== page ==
“I nev­er give up on hope, but it’s pretty slim,” he said.

Obama re­it­er­ated Fri­day that he would be sure to veto the le­gis­la­tion any­how, say­ing House Re­pub­lic­ans are “try­ing to pass the most ex­treme and un­work­able ver­sions of a bill that they already know is go­ing nowhere.”

But Boehner cast the blame back across the aisle.

“If Pres­id­ent Obama needs these re­sources,” Boehner said in a state­ment after the bill passed, “he will urge Sen­ate Demo­crats to put polit­ics aside, come back to work, and ap­prove our bill. There are also steps the pres­id­ent can take to ad­dress this crisis with­in the law, and without fur­ther le­gis­lat­ive ac­tion. Every day the pres­id­ent and his party fail to act is an­oth­er day this crisis con­tin­ues.”

In fact, Boehner, his GOP lead­er­ship team, bor­der-area Re­pub­lic­ans, and oth­er mem­bers wanted to be able to say to con­stitu­ents over the re­cess that they, at least, had taken some ac­tion to deal with the crisis. The House was to be­gin its re­cess after Fri­day night’s votes.

And some Re­pub­lic­ans dur­ing the floor de­bates lead­ing up to the votes Fri­day night were mak­ing a point that they at least stuck around Wash­ing­ton on Fri­day to get their bills passed — delay­ing the start of their five-week sum­mer re­cess — while the Sen­ate left town without passing a re­sponse to the bor­der crisis.

“Be­cause we are work­ing today — some­how we are dys­func­tion­al? That’s an ab­surdity,” said Rep. Dav­id Jolly, R-Fla. “What’s dys­func­tion­al is the oth­er side of this Cap­it­ol, and the oth­er end of Pennsylvania Av­en­ue.”

But Obama de­scribed the two meas­ures as merely “par­tis­an mes­sage bills on par­tis­an lines that don’t ac­tu­ally solve prob­lems.” And Minor­ity Lead­er Nancy Pelosi com­plained that House Re­pub­lic­ans “have lost their way” and missed an op­por­tun­ity for com­prom­ise.

Along with the ad­ded spend­ing for Na­tion­al Guard activ­it­ies, tweaks from the ini­tial Thursday ver­sions were also made to the por­tion of the sup­ple­ment­al bill ad­dress­ing a 2008 anti-traf­fick­ing law, which has been a key stick­ing point for House Re­pub­lic­ans.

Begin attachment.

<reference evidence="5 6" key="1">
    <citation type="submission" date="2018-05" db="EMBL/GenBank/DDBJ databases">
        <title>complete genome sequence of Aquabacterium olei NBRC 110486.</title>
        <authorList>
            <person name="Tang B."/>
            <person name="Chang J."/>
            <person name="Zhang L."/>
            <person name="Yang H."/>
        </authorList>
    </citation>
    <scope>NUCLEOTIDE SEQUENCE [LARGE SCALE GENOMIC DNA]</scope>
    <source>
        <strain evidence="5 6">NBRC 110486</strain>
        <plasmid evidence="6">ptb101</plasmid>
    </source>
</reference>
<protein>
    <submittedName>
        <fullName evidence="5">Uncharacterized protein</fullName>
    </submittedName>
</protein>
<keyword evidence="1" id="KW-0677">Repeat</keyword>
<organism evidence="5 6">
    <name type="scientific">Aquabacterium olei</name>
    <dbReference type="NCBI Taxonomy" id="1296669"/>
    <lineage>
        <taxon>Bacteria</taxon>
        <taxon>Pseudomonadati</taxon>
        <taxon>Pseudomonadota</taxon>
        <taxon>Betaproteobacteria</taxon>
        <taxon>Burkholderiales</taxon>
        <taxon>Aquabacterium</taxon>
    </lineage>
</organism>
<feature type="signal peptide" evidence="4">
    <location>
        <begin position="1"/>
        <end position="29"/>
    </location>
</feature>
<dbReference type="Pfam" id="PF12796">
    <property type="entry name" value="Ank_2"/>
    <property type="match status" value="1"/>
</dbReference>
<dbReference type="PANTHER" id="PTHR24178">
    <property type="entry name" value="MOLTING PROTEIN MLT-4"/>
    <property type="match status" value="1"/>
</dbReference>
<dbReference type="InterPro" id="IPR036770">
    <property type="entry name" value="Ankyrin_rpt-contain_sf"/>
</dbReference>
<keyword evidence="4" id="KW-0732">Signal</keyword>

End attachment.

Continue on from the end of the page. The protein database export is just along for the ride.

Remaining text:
The new lan­guage still re­quires Cent­ral Amer­ic­an chil­dren to be offered vol­un­tary re­mov­al after cross­ing the bor­der, just like those from con­tigu­ous coun­tries. However, about 16 pages of the ini­tial emer­gency sup­ple­ment­al were gut­ted, slim­ming down the bill’s pro­ced­ur­al lan­guage to mir­ror one au­thored by Rep. John Carter, R-Texas.

Sig­ni­fic­ant re­vi­sions also were made to the second meas­ure deal­ing with Obama’s De­ferred Ac­tion for Child­hood Ar­rivals — which House GOP lead­ers had ex­ten­ded as a car­rot to con­ser­vat­ives like Sen. Ted Cruz who want to re­peal the pro­gram to gain their sup­port on the sup­ple­ment­al spend­ing.

The changes re­turned more mus­cu­lar lan­guage pulled from earli­er le­gis­la­tion au­thored by Rep. Mar­sha Black­burn, R-Tenn. As it stood Thursday, that bill would have pro­hib­ited the ad­min­is­tra­tion and any fed­er­al agency from is­su­ing “guid­ance, memor­andums, reg­u­la­tions, policies, or oth­er sim­il­ar in­stru­ments” to “newly au­thor­ize de­ferred ac­tion” for un­doc­u­mented im­mig­rants.

But the ori­gin­al ver­sion as writ­ten by spon­sor Black­burn was tough­er, in that it pro­hib­ited spe­cif­ic types of fund­ing and such things as deny­ing any un­doc­u­mented im­mig­rants on pro­ba­tion tem­por­ary per­mis­sion to work in the coun­try. That lan­guage has been re­turned.

The Black­burn bill also spe­cific­ally pro­hib­its the ad­min­is­tra­tion from spend­ing any funds on new ap­plic­a­tions for DACA. Thursday’s bill in­cluded no such pro­vi­sion.